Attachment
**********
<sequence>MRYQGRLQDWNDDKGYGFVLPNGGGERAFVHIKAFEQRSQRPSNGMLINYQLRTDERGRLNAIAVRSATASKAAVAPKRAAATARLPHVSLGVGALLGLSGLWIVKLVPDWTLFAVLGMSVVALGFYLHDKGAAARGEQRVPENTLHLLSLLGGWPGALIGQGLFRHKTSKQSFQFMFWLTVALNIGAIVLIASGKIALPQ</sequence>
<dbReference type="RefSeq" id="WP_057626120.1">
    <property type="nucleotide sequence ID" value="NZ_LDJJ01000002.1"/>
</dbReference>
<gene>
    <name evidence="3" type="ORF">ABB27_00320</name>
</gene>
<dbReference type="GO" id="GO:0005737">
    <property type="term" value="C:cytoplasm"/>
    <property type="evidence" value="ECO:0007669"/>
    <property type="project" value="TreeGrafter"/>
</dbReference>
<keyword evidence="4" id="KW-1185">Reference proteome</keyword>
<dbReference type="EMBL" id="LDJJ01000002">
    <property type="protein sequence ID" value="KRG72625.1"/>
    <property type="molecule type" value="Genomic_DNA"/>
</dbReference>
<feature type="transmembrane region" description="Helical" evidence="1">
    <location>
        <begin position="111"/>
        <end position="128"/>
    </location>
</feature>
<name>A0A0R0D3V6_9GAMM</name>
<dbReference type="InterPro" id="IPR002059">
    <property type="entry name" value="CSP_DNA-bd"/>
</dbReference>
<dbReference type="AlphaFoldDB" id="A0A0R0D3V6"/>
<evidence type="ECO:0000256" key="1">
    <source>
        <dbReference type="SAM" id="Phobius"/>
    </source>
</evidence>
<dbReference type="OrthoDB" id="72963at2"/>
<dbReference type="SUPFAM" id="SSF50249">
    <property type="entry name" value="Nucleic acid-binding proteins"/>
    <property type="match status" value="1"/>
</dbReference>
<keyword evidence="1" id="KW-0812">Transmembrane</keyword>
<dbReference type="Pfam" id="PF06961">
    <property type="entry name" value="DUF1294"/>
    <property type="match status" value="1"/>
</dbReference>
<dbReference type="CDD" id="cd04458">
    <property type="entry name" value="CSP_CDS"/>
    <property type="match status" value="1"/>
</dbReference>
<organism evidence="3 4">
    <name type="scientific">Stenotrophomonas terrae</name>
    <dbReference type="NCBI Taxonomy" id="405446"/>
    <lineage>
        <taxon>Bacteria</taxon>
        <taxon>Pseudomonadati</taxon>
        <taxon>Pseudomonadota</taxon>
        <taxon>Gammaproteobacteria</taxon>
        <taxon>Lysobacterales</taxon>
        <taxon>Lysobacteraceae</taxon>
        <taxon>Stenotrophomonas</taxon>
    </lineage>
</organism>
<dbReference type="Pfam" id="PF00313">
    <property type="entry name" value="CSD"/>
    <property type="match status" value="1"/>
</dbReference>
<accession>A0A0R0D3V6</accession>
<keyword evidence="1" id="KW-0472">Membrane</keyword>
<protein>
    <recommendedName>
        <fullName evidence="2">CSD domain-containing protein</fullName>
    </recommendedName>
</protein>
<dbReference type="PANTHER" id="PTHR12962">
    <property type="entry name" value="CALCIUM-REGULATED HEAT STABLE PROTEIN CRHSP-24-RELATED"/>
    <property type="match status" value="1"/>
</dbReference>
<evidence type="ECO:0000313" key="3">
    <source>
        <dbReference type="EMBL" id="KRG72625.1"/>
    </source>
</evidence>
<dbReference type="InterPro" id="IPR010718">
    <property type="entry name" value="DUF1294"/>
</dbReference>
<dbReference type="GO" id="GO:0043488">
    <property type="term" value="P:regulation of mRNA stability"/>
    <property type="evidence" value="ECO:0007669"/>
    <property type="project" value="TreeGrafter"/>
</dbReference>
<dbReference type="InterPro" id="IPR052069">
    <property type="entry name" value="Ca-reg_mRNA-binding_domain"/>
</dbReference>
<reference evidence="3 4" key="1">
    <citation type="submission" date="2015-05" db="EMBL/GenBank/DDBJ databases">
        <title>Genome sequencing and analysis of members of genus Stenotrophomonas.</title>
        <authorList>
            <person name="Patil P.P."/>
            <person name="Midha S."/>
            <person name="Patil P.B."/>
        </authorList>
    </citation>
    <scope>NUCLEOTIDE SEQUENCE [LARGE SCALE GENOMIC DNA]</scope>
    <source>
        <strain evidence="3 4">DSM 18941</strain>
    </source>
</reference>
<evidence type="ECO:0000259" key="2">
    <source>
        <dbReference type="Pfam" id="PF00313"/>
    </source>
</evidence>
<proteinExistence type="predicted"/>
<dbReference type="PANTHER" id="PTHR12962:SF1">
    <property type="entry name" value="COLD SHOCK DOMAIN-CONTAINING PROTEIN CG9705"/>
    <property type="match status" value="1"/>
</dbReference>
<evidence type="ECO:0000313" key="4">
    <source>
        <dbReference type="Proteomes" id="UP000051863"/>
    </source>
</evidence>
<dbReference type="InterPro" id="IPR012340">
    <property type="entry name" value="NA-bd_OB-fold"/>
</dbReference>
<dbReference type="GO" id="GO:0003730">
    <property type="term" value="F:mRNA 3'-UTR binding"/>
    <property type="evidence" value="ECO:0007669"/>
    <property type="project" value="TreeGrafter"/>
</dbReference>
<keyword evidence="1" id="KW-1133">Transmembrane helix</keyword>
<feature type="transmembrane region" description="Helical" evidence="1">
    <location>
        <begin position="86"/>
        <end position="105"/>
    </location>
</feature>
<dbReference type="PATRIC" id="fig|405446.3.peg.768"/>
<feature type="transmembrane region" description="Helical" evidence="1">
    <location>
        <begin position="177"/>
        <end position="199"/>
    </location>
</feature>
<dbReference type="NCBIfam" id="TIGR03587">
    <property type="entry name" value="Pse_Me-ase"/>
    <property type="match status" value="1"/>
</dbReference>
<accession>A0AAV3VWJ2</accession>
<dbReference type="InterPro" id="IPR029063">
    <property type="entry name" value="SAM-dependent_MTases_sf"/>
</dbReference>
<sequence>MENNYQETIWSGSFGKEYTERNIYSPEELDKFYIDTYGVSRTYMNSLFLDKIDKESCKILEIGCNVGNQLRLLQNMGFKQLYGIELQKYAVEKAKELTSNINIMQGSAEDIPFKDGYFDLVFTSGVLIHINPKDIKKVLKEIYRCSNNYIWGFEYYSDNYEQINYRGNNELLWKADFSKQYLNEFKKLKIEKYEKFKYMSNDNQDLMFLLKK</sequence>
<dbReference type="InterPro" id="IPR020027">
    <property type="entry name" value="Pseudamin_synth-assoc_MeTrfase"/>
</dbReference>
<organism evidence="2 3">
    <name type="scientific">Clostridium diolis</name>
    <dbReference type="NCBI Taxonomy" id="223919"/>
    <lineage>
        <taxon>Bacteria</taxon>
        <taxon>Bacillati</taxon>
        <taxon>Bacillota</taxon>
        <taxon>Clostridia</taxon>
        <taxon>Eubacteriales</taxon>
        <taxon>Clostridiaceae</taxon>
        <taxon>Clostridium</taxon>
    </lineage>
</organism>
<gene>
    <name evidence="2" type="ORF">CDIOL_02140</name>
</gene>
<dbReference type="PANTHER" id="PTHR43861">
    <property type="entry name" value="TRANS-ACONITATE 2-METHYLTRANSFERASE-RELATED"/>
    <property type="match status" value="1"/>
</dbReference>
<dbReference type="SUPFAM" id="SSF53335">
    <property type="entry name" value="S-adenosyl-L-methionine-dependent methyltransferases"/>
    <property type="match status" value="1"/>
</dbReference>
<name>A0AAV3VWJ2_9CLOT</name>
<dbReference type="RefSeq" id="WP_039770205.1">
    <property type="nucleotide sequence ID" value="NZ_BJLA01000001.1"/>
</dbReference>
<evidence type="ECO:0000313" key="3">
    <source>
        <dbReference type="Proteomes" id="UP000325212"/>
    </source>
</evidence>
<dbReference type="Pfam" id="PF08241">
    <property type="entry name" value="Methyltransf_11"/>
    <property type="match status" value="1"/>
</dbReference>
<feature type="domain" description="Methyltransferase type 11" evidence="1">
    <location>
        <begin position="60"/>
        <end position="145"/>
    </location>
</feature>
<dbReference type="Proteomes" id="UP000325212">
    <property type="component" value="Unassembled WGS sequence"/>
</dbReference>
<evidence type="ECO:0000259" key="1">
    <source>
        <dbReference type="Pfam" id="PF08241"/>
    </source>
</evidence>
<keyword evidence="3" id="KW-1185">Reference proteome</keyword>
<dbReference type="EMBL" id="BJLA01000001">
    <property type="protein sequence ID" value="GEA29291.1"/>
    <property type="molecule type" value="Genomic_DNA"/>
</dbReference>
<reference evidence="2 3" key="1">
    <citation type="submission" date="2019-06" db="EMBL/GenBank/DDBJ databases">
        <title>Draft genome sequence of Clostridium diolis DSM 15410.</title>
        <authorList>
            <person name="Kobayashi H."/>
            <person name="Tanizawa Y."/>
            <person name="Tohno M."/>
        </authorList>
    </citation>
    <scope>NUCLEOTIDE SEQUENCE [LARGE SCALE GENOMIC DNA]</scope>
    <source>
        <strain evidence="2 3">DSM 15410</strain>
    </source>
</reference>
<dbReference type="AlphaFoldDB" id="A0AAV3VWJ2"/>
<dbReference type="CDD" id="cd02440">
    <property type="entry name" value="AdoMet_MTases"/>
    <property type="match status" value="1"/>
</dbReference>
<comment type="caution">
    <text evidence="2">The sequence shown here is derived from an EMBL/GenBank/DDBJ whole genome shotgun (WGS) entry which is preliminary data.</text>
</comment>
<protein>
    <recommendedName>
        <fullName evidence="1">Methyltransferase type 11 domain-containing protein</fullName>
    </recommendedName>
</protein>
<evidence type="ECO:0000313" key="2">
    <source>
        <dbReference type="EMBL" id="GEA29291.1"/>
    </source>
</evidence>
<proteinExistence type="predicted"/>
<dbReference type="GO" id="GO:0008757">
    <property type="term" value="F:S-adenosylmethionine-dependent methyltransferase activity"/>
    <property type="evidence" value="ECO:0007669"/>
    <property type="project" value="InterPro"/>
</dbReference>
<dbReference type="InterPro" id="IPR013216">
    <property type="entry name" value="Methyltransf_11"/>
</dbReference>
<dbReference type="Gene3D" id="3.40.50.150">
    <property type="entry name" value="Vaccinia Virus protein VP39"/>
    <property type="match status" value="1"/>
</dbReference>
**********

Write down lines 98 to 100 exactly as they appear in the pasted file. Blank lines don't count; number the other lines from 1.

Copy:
            <person name="Patil P.B."/>
        </authorList>
    </citation>